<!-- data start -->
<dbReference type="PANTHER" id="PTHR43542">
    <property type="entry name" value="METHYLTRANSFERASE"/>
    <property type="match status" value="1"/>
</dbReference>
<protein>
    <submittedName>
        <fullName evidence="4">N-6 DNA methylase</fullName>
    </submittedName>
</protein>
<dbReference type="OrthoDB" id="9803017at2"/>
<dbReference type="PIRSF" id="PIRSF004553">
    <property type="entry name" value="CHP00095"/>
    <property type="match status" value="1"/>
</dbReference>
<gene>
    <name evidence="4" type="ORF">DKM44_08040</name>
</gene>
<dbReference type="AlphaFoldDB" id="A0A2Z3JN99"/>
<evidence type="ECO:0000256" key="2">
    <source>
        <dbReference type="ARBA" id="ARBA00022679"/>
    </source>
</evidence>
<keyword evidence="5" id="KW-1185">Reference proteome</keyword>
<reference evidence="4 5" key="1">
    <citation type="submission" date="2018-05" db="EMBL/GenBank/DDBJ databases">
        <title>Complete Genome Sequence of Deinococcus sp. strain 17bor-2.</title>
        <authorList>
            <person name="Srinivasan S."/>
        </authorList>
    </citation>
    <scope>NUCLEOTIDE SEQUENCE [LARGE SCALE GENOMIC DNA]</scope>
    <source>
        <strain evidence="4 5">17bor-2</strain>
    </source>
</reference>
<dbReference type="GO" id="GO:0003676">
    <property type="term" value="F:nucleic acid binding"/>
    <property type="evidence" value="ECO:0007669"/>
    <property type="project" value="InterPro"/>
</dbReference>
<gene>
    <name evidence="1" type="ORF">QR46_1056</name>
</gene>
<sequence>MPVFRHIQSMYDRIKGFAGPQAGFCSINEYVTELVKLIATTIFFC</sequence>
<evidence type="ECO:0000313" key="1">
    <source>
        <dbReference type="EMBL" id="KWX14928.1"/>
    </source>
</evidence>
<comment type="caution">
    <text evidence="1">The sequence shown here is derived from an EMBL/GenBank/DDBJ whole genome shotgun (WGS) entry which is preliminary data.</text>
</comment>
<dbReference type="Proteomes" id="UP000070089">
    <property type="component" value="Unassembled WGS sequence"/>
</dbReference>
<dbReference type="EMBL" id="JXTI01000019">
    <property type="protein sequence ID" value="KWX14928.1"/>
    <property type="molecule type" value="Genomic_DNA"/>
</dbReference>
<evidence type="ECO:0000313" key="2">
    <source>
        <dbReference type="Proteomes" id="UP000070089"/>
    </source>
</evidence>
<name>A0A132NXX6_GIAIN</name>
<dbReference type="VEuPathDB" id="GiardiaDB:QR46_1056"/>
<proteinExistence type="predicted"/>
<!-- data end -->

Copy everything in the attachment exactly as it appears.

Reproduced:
<dbReference type="PANTHER" id="PTHR43542">
    <property type="entry name" value="METHYLTRANSFERASE"/>
    <property type="match status" value="1"/>
</dbReference>
<protein>
    <submittedName>
        <fullName evidence="4">N-6 DNA methylase</fullName>
    </submittedName>
</protein>
<dbReference type="OrthoDB" id="9803017at2"/>
<dbReference type="PIRSF" id="PIRSF004553">
    <property type="entry name" value="CHP00095"/>
    <property type="match status" value="1"/>
</dbReference>
<gene>
    <name evidence="4" type="ORF">DKM44_08040</name>
</gene>
<dbReference type="AlphaFoldDB" id="A0A2Z3JN99"/>
<evidence type="ECO:0000256" key="2">
    <source>
        <dbReference type="ARBA" id="ARBA00022679"/>
    </source>
</evidence>
<keyword evidence="5" id="KW-1185">Reference proteome</keyword>
<reference evidence="4 5" key="1">
    <citation type="submission" date="2018-05" db="EMBL/GenBank/DDBJ databases">
        <title>Complete Genome Sequence of Deinococcus sp. strain 17bor-2.</title>
        <authorList>
            <person name="Srinivasan S."/>
        </authorList>
    </citation>
    <scope>NUCLEOTIDE SEQUENCE [LARGE SCALE GENOMIC DNA]</scope>
    <source>
        <strain evidence="4 5">17bor-2</strain>
    </source>
</reference>
<dbReference type="GO" id="GO:0003676">
    <property type="term" value="F:nucleic acid binding"/>
    <property type="evidence" value="ECO:0007669"/>
    <property type="project" value="InterPro"/>
</dbReference>
<gene>
    <name evidence="1" type="ORF">QR46_1056</name>
</gene>
<sequence>MPVFRHIQSMYDRIKGFAGPQAGFCSINEYVTELVKLIATTIFFC</sequence>
<evidence type="ECO:0000313" key="1">
    <source>
        <dbReference type="EMBL" id="KWX14928.1"/>
    </source>
</evidence>
<comment type="caution">
    <text evidence="1">The sequence shown here is derived from an EMBL/GenBank/DDBJ whole genome shotgun (WGS) entry which is preliminary data.</text>
</comment>
<dbReference type="Proteomes" id="UP000070089">
    <property type="component" value="Unassembled WGS sequence"/>
</dbReference>
<dbReference type="EMBL" id="JXTI01000019">
    <property type="protein sequence ID" value="KWX14928.1"/>
    <property type="molecule type" value="Genomic_DNA"/>
</dbReference>
<evidence type="ECO:0000313" key="2">
    <source>
        <dbReference type="Proteomes" id="UP000070089"/>
    </source>
</evidence>
<name>A0A132NXX6_GIAIN</name>
<dbReference type="VEuPathDB" id="GiardiaDB:QR46_1056"/>
<proteinExistence type="predicted"/>